Sandy

  • Guest
Re: Price of POLs
« Reply #6 on: July 12, 2011, 11:07:11 am »
I think I paid 16 Each for my first three, 1 each for recue ones and about 10 each for some at auction. I found my first ones took until about 24 weeks before they laid thier egg. I saw the chickens recently in Dobbies and thought they looked very good, nearly tempted myself ::)

darkbrowneggs

  • Joined Aug 2010
    • The World is My Lobster
Re: Price of POLs
« Reply #7 on: July 12, 2011, 11:11:01 am »
I got news that the farm that were advertising POL pullets still have some at 17 weeks, "a selection of hybrids, bluebells, rhode rock, sussex star 16 each" and "some warren pullets just started laying 12"..

I was really hoping for non hybrid breeds, even rare breeds but am slightly put off by the price as it is more than I was expecting, is it because they are hybrids that they're dearer, or am I just out of touch with prices?  :(

To get 6 hens would be another 100 at that price on top of the house and other setup costs :o in which case I'll keep my new henhouse empty and the poultry netting can go back in the garage til I can afford the expense :(

If you are just after something to lay you a few eggs you can probably get some "spent hens" from a nearby commercial unit which should only be a 1 or 2 each.  They will probably be in moult so you won't get many eggs till they are through that, and expect a percentage of losses, as the farmer will have had the best of them.  You may find if they are a friendly set up you could buy half a doz from them for cash when they are re-stocking.  I expect the price comes down quite a bit if they are buying 40,000  ;D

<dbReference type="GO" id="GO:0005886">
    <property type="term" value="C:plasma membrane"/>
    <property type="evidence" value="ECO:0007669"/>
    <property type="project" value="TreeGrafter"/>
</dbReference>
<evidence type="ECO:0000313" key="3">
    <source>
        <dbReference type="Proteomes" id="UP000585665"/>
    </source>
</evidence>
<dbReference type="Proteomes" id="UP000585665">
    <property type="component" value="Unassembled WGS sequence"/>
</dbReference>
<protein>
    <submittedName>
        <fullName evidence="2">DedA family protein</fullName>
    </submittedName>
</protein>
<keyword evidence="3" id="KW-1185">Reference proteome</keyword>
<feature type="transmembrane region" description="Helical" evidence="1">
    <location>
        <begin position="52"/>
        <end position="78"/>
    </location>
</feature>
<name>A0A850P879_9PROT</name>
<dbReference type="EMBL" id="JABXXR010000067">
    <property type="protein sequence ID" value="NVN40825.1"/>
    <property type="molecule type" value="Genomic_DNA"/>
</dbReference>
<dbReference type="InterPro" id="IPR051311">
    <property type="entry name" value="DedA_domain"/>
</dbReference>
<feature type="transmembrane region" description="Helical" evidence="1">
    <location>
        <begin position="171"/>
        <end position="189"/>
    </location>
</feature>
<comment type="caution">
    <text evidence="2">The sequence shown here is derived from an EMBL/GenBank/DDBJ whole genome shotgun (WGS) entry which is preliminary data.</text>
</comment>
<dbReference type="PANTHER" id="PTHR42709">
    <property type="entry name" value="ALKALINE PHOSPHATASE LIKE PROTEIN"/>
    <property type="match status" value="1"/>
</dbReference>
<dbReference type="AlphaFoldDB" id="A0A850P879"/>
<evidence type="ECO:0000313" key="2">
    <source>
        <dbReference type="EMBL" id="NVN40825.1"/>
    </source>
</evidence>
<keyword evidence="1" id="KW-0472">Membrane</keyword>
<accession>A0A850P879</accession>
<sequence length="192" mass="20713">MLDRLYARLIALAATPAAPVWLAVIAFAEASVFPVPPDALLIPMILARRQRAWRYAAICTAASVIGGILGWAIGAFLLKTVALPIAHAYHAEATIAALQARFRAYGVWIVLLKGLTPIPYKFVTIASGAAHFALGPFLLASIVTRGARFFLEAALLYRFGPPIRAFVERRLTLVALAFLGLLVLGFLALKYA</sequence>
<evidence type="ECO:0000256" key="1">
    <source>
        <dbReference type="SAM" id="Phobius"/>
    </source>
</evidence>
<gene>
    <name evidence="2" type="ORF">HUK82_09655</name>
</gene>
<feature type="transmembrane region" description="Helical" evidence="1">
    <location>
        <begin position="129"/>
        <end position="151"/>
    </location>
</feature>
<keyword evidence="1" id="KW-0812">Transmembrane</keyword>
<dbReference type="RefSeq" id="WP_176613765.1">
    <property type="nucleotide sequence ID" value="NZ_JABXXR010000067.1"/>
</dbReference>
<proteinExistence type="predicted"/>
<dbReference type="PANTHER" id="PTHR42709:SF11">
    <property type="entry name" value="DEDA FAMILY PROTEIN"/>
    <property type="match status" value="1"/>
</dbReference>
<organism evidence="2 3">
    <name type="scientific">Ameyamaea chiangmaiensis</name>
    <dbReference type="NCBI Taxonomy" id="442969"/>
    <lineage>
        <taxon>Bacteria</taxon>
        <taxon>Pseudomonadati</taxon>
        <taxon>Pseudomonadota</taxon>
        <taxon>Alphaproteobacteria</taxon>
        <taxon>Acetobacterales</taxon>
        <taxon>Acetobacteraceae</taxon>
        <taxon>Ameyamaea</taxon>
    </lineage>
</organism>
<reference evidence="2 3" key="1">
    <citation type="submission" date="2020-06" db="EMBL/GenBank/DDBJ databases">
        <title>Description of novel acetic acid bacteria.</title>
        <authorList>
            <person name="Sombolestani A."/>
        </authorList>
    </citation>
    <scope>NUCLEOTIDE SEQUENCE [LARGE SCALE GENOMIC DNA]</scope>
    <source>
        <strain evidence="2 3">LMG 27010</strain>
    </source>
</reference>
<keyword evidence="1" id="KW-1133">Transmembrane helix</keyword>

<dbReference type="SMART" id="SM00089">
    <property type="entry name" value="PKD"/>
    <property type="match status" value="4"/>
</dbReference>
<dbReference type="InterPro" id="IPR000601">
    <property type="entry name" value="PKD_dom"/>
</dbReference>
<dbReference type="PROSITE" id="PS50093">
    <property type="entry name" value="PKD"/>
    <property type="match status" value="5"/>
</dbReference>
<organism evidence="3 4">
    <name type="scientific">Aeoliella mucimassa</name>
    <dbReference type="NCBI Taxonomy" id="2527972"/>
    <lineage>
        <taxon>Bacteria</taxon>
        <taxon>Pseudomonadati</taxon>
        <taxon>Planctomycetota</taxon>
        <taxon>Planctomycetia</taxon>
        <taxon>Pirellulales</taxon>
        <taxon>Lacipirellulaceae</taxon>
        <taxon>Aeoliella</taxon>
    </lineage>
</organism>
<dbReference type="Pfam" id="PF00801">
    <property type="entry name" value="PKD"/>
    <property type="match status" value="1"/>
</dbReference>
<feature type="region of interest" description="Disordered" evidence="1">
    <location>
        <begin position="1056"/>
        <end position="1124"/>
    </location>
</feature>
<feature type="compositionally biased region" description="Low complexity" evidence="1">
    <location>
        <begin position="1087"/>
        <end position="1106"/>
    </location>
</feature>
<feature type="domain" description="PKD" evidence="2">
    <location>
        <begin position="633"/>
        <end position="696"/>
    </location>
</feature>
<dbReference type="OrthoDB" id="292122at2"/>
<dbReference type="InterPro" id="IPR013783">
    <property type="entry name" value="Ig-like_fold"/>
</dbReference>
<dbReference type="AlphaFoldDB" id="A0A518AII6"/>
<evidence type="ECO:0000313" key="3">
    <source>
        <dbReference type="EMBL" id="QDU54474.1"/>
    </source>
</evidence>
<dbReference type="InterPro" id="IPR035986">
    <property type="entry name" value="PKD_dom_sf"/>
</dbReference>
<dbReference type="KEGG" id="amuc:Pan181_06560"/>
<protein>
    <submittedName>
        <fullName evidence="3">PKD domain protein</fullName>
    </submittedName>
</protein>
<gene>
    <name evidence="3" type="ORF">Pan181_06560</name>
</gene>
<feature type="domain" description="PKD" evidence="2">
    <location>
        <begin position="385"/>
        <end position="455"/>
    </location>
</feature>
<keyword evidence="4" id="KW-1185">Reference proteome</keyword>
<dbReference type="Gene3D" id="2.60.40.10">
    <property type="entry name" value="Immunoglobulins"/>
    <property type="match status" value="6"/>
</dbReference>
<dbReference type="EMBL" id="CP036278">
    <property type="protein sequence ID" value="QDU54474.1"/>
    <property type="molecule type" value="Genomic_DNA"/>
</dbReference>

Cyril Bason is always reasonable on his prices for hybrids, or try looking on Preloved or something similar. 

I keep my traditional English Cuckoo Marans, and I have to say the cost of electric and feed has risen dramatically this year.  I suppose if I had an inccy and a brooder for 1000 it wouldnt cost all that much more than running lights and incubators for smaller numbers, and although I am not in it to make a profit, I do want to recoup some of my costs, otherwise I might just as well keep half a doz for myself and let one go broody and bring off a clutch each year.  ;D

There is a lot of care time and love put into the traditional breeds by those who are really interested in improving their chosen breed, though of course there are those in it to make a "quick buck" ,but when our local paper advertises farm kitten for sale at 35 and mongrel dogs at 250 and even more I don't think you should maybe be too begruding.  As you say the housing cost and fencing cost more.

All the best
Sue
To follow my travel journal see http://www.theworldismylobster.org.uk

For lots of info about Marans and how to breed and look after them see www.darkbrowneggs.info

Womble

  • Joined Mar 2009
  • Stirlingshire, Central Scotland
Re: Price of POLs
« Reply #8 on: July 12, 2011, 12:30:26 pm »